Thursday 25 January 2024 

7-8pm GMT via Zoom

Acclaimed translator Professor Emily Wilson in conversation with Classics for All's The Chorus. 

The Chorus – Classics for All’s network for young classicists – is pleased to announce its upcoming event with the esteemed classical translator, Professor Emily Wilson. Join us for a captivating discussion on the art of classical translation and its significance in the realm of epic literature.

During the event, Professor Wilson will discuss her renowned translations of Homer's Odyssey (2017) and Iliad (2023), her journey into academia, and why translation is so important to her. There will also be time to ask Professor Wilson your burning questions. 

Whether you're new to classics or well-versed in the epic genre, this event will provide essential context to some of the most celebrated classical texts. 

Attendance is free, but booking is required. This event is aimed at sixth-form students and undergraduates and is open to both existing and new members of the Chorus. 

Sign up now

This event is for students and young classicists aged 16 and over. To attend this event, students must sign up to become a member of The Chorus. A link to access the session will be emailed to members before the event.  

Emily Wilson

Photo by Kyle Cassidy

Emily Wilson is Professor of Classical Studies at the University of Pennsylvania. She attended Oxford University (Balliol College BA in Classics and Corpus Christi College MPhil in Renaissance English Literature) and Yale University (PhD in Classics and Comparative Literature). She has been named a Fellow of the American Academy in Rome in Renaissance & Early Modern scholarship, a MacArthur Fellow, and a Guggenheim Fellow. Her work demonstrates the vital role translation plays in creatively mediating between the social and linguistic borders demarcating the ancient and modern worlds. Her translations have brought attention to unappreciated features in Classical Epics such as their representation of women and the sound of ancient poetry, reconfigured through Wilson’s use of the iambic pentameter.

Follow Professor Wilson on Twitter @EmilyRCWilson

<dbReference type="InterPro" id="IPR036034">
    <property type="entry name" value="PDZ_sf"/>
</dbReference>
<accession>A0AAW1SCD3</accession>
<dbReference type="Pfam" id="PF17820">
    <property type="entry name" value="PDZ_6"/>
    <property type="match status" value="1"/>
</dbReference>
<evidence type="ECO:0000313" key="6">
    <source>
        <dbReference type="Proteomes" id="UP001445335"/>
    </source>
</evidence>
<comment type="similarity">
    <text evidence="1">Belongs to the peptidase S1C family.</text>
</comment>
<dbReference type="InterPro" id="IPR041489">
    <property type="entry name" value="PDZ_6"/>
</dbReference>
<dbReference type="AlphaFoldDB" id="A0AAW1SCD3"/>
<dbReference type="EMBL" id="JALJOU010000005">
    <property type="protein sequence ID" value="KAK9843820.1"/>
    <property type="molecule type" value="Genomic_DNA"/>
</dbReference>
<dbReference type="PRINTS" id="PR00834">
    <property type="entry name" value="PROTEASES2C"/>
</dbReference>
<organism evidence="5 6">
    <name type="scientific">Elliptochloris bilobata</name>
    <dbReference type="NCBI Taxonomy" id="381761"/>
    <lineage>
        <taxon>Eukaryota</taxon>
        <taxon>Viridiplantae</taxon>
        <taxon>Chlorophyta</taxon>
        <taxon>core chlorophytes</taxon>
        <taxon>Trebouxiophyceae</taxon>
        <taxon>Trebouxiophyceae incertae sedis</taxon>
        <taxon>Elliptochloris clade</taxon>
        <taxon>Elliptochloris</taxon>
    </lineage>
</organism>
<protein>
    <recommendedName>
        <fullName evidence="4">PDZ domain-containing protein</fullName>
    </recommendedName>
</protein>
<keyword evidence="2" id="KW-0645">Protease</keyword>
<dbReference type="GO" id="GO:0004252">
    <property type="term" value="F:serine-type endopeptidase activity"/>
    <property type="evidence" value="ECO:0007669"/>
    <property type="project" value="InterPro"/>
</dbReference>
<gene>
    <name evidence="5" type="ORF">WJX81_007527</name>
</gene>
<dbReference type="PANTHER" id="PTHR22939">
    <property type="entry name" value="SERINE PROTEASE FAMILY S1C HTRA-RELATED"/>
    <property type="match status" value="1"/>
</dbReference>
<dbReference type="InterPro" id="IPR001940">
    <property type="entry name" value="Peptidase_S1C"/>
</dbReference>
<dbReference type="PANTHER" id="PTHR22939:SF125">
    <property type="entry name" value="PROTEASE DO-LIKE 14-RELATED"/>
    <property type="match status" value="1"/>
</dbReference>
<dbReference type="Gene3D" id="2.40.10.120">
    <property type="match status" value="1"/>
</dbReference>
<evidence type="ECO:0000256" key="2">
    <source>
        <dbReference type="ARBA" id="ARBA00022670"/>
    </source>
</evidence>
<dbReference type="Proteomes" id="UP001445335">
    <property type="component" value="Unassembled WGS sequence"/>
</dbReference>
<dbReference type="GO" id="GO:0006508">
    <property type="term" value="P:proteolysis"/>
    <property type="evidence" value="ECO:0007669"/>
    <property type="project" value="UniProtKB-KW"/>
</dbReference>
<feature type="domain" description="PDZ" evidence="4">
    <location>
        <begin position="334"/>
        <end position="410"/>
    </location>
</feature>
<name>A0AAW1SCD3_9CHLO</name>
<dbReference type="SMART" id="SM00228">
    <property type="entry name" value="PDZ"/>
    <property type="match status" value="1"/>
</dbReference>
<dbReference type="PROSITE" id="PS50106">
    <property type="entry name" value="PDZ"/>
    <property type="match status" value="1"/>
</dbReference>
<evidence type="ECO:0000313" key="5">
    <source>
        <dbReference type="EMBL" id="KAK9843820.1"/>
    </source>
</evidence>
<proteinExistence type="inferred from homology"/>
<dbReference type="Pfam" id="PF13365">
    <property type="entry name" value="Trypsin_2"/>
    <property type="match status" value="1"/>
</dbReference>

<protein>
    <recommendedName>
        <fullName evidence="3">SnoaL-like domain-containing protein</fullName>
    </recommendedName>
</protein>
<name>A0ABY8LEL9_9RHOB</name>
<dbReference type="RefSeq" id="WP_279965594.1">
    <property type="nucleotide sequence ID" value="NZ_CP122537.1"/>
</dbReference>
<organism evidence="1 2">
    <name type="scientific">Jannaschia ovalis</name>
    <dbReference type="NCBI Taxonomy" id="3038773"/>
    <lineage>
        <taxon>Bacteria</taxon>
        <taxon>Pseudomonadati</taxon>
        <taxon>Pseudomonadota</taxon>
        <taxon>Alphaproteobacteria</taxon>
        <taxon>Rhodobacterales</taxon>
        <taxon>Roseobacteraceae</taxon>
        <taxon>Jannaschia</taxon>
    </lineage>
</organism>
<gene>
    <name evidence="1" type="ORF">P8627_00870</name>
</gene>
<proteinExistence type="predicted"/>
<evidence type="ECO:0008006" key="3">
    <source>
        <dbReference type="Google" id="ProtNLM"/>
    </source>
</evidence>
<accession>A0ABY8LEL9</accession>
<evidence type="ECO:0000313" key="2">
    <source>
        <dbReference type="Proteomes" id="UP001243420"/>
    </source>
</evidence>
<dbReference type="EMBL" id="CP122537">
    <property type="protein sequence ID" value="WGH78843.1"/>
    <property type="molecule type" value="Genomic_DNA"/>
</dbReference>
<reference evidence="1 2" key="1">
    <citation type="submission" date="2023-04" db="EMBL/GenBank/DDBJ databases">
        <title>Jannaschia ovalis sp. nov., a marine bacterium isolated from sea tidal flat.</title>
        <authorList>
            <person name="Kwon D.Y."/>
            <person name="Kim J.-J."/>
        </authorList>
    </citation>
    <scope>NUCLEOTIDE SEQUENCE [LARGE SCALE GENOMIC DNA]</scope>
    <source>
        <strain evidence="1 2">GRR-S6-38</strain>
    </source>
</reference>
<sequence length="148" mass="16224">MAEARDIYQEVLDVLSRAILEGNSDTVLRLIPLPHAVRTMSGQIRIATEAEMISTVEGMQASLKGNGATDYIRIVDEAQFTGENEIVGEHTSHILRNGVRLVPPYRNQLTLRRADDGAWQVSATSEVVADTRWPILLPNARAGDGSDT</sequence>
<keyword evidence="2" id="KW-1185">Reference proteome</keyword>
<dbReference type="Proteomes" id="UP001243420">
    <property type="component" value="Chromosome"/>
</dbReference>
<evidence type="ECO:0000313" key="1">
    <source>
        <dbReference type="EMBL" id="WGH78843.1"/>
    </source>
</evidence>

Translations of Homer: 

Emily Wilson's Odyssey (2017) is a lean, fleet-footed translation that recaptures Homer’s “nimble gallop” and brings an ancient epic to new life.  

Wilson's Iliad (2023) gallops at a pace befitting its legendary battle scenes, in crisp but resonant language that evokes the poem’s deep pathos and reveals palpably real, even “complicated,” characters—both human and divine.

Selected Twitter threads:

Professor Wilson frequently tweets about Homer and translation.

The Impossibility of Translating Homer into English (March 8, 2019)

'So that you can all feel my pain, here are a few more reasons why it's more or less impossible to translate Homer into English in a satisfactory way.'

“Find the Beginning” The Odyssey (Book 1, line 10) (March 19, 2019)

“The Greek is this: τῶν ἁμόθεν γε, θεά, θύγατερ Διός, εἰπὲ καὶ ἡμῖν. My rendition is: '"Tell the old story for our modern times. / Find the beginning".”

NOT The First Woman to Translate the Odyssey (October 2, 2019)

“I put "NOT the first woman to publish a translation of the Odyssey" on my twitter-bio, after seeing it asserted for the gazillionth time.”

Some Challenges to Translating the Iliad (January 2, 2020)

“Ideally, every choice has to make sense in itself & in the context of 10,000 other similar choices, in the larger quest to produce a text with a deep and detailed connection to the original, & with its own life and integrity in English.”